Energy Efficiency

From high prices at gasoline pumps to higher energy and consumer expenses to global climate change, Americans are increasingly aware of the enormous challenges posed by this troubling trend.

It's not just the family budget or business bottom lines that are at stake: The consequences of our energy policies could affect Americans' quality of life and the health of our planet for generations to come. Americans seem to have reached the tipping point in their desire for a sustainable, greener future.

All too often, observers perceive this challenge as someone else's failure. "Feckless" government leaders, "fat-cat" oil executives, fast-growing emerging economies and "indifferent" SUV drivers all have been blamed. As a result, solutions are too often perceived as someone else's responsibility. There ought to be a law ... "they" should be stopped ... when will "somebody" act?

The good news is there is a lot we can do together right now. Innovators across a variety of business sectors are responding to the growing concerns about our energy and climate future by accelerating their focus on smart, green technologies and business practices. Around the world and across our nation we see significant investment in alternative and renewable energy sources that pollute less and ultimately may cost less.

Even absent new laws and without new sources of energy, there is much that can be done immediately to lessen energy demand without sacrificing economic progress. Energy efficiency is our country's greatest renewable resource. It is underappreciated, underutilized and often misunderstood, but it presents a unique opportunity to make our energy dollars go much further, while reducing adverse impacts on our climate.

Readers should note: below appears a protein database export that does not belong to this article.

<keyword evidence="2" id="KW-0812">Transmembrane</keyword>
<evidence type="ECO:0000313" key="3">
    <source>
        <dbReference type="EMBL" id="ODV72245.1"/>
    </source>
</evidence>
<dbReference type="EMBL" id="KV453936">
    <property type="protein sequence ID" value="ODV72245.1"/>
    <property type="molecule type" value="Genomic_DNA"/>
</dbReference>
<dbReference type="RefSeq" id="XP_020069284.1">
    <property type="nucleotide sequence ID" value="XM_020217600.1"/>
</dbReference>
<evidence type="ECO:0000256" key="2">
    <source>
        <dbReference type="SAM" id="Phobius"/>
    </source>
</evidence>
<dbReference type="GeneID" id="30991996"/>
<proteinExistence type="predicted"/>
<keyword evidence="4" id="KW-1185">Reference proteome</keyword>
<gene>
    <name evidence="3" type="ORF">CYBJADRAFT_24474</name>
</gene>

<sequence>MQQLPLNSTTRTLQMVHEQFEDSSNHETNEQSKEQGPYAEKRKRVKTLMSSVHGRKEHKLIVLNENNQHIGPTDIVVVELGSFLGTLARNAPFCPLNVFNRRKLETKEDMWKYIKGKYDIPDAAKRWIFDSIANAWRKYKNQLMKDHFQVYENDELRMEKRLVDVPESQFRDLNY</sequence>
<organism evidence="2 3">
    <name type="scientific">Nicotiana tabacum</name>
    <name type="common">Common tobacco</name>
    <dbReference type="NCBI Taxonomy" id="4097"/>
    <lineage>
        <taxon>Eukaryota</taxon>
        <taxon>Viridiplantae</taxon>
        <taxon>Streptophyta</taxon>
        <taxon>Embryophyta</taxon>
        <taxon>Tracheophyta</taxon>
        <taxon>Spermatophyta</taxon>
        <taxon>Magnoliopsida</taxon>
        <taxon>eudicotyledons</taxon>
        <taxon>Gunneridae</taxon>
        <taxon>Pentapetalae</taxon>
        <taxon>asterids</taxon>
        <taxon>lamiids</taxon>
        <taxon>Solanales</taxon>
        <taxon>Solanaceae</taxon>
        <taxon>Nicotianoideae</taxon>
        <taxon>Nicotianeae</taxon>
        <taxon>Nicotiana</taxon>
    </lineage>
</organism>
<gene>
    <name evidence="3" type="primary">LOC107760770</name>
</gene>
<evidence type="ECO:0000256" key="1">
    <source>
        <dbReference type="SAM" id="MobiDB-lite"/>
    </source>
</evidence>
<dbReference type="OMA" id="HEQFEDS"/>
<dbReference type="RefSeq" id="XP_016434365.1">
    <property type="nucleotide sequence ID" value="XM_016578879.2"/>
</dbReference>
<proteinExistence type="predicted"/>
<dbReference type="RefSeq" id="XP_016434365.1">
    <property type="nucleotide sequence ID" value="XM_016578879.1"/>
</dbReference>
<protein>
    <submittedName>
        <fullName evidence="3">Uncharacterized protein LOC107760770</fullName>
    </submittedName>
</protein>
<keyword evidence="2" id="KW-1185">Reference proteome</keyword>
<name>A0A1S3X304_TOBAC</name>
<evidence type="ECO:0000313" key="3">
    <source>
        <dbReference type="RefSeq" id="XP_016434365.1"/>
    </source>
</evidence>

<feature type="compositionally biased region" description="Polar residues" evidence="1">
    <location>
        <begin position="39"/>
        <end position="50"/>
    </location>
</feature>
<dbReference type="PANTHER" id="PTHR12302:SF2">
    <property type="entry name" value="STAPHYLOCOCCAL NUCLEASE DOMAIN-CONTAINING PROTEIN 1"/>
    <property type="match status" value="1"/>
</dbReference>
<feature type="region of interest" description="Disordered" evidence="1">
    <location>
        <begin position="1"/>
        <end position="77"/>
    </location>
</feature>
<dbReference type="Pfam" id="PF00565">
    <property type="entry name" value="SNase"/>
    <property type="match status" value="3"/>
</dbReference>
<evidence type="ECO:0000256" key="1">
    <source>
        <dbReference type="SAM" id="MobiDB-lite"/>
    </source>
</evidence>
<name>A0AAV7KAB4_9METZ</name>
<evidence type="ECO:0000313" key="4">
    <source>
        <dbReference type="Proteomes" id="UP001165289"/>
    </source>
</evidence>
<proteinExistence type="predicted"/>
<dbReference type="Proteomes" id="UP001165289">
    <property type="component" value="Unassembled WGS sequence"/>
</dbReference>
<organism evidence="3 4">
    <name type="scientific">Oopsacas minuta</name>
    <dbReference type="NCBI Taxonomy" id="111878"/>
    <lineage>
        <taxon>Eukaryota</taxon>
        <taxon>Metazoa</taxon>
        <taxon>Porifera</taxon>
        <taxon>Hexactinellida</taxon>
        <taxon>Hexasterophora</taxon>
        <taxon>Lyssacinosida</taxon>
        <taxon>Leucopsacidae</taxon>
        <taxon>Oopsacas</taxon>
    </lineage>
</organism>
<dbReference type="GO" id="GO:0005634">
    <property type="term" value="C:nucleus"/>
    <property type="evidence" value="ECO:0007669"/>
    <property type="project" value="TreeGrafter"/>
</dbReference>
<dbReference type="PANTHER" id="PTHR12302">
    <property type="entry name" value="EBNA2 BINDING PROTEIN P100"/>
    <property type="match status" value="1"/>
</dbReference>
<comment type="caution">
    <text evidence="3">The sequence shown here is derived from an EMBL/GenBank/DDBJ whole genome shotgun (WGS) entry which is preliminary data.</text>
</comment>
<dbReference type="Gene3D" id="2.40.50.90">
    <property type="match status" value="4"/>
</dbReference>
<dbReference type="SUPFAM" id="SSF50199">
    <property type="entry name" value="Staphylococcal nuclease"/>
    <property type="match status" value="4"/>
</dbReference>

Information and communications technologies (ICT) have significant experience doing more with less. And ICT is driving increased energy efficiency—fast. In a landmark study, the American Council for an Energy-Efficient Economy (ACEEE) found that "for every extra kilowatt-hour of electricity that has been demanded by ICT technologies, the U.S. economy increased its overall energy savings by a factor of about 10." From teleworking to traffic management, from virtualization to computer-aided design and manufacture of advanced composite materials, New York Times columnist Thomas L. Friedman correctly observes that "you can't make a product greener—whether it's a car, a refrigerator or a traffic system—without making it smarter."

The ICT industry is investing billions of dollars to research, develop and market advanced, energy-efficiency technologies and business process solutions, creating thousands of new, high paying jobs in a fast-growing part of the industry. And the smarter systems they are creating already are yielding tremendous benefits for the environment, consumers, and the economy.

Smart technologies are the "brain power" that enable many industries—including transportation, utilities, manufacturing, health care, finance, retail and education, among many others— to reduce their energy and fuel consumption and lessen their impact on the environment. The ICT industry is not just getting smarter, it's getting greener.